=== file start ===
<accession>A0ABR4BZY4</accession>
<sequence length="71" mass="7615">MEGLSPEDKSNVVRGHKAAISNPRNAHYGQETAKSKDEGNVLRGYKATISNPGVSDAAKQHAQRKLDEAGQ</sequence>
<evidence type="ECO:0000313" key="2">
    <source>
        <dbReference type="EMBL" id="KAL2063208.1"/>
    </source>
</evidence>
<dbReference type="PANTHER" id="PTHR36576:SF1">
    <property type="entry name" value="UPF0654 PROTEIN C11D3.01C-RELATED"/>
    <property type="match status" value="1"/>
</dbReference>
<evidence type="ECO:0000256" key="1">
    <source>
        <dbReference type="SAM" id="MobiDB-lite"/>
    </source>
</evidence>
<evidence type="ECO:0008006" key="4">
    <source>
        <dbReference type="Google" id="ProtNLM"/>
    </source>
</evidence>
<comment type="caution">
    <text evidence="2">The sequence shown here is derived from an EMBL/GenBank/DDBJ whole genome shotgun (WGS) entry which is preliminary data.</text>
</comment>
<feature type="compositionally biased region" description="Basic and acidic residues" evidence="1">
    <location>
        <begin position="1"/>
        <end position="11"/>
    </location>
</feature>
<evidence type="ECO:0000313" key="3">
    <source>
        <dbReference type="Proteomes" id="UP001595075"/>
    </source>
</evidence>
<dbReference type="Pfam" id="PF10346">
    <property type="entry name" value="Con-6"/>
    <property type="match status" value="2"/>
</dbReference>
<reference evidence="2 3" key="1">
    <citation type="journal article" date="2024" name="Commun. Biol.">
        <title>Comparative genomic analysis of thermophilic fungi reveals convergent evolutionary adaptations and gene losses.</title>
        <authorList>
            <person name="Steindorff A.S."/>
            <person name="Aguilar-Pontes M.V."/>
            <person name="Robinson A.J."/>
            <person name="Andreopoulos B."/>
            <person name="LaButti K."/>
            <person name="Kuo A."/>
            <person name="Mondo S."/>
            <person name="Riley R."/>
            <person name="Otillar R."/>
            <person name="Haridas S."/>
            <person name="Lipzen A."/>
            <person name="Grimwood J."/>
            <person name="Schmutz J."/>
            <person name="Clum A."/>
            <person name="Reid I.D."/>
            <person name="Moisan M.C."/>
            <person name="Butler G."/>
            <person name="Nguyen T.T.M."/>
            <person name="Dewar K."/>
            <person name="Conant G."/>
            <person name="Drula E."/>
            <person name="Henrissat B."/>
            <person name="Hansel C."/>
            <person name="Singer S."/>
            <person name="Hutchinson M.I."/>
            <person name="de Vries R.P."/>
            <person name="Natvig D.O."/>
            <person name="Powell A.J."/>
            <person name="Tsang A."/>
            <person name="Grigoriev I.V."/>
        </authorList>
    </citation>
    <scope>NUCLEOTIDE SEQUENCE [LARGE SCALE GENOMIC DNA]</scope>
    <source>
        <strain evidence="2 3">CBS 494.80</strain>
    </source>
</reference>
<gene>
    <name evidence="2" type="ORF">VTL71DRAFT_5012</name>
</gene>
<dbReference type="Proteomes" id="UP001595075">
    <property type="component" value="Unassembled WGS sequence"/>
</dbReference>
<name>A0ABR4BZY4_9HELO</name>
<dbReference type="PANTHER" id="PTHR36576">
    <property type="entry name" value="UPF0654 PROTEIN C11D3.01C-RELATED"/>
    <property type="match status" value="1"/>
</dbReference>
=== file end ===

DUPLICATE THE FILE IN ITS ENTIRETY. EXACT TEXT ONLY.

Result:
<accession>A0ABR4BZY4</accession>
<sequence length="71" mass="7615">MEGLSPEDKSNVVRGHKAAISNPRNAHYGQETAKSKDEGNVLRGYKATISNPGVSDAAKQHAQRKLDEAGQ</sequence>
<evidence type="ECO:0000313" key="2">
    <source>
        <dbReference type="EMBL" id="KAL2063208.1"/>
    </source>
</evidence>
<dbReference type="PANTHER" id="PTHR36576:SF1">
    <property type="entry name" value="UPF0654 PROTEIN C11D3.01C-RELATED"/>
    <property type="match status" value="1"/>
</dbReference>
<evidence type="ECO:0000256" key="1">
    <source>
        <dbReference type="SAM" id="MobiDB-lite"/>
    </source>
</evidence>
<evidence type="ECO:0008006" key="4">
    <source>
        <dbReference type="Google" id="ProtNLM"/>
    </source>
</evidence>
<comment type="caution">
    <text evidence="2">The sequence shown here is derived from an EMBL/GenBank/DDBJ whole genome shotgun (WGS) entry which is preliminary data.</text>
</comment>
<feature type="compositionally biased region" description="Basic and acidic residues" evidence="1">
    <location>
        <begin position="1"/>
        <end position="11"/>
    </location>
</feature>
<evidence type="ECO:0000313" key="3">
    <source>
        <dbReference type="Proteomes" id="UP001595075"/>
    </source>
</evidence>
<dbReference type="Pfam" id="PF10346">
    <property type="entry name" value="Con-6"/>
    <property type="match status" value="2"/>
</dbReference>
<reference evidence="2 3" key="1">
    <citation type="journal article" date="2024" name="Commun. Biol.">
        <title>Comparative genomic analysis of thermophilic fungi reveals convergent evolutionary adaptations and gene losses.</title>
        <authorList>
            <person name="Steindorff A.S."/>
            <person name="Aguilar-Pontes M.V."/>
            <person name="Robinson A.J."/>
            <person name="Andreopoulos B."/>
            <person name="LaButti K."/>
            <person name="Kuo A."/>
            <person name="Mondo S."/>
            <person name="Riley R."/>
            <person name="Otillar R."/>
            <person name="Haridas S."/>
            <person name="Lipzen A."/>
            <person name="Grimwood J."/>
            <person name="Schmutz J."/>
            <person name="Clum A."/>
            <person name="Reid I.D."/>
            <person name="Moisan M.C."/>
            <person name="Butler G."/>
            <person name="Nguyen T.T.M."/>
            <person name="Dewar K."/>
            <person name="Conant G."/>
            <person name="Drula E."/>
            <person name="Henrissat B."/>
            <person name="Hansel C."/>
            <person name="Singer S."/>
            <person name="Hutchinson M.I."/>
            <person name="de Vries R.P."/>
            <person name="Natvig D.O."/>
            <person name="Powell A.J."/>
            <person name="Tsang A."/>
            <person name="Grigoriev I.V."/>
        </authorList>
    </citation>
    <scope>NUCLEOTIDE SEQUENCE [LARGE SCALE GENOMIC DNA]</scope>
    <source>
        <strain evidence="2 3">CBS 494.80</strain>
    </source>
</reference>
<gene>
    <name evidence="2" type="ORF">VTL71DRAFT_5012</name>
</gene>
<dbReference type="Proteomes" id="UP001595075">
    <property type="component" value="Unassembled WGS sequence"/>
</dbReference>
<name>A0ABR4BZY4_9HELO</name>
<dbReference type="PANTHER" id="PTHR36576">
    <property type="entry name" value="UPF0654 PROTEIN C11D3.01C-RELATED"/>
    <property type="match status" value="1"/>
</dbReference>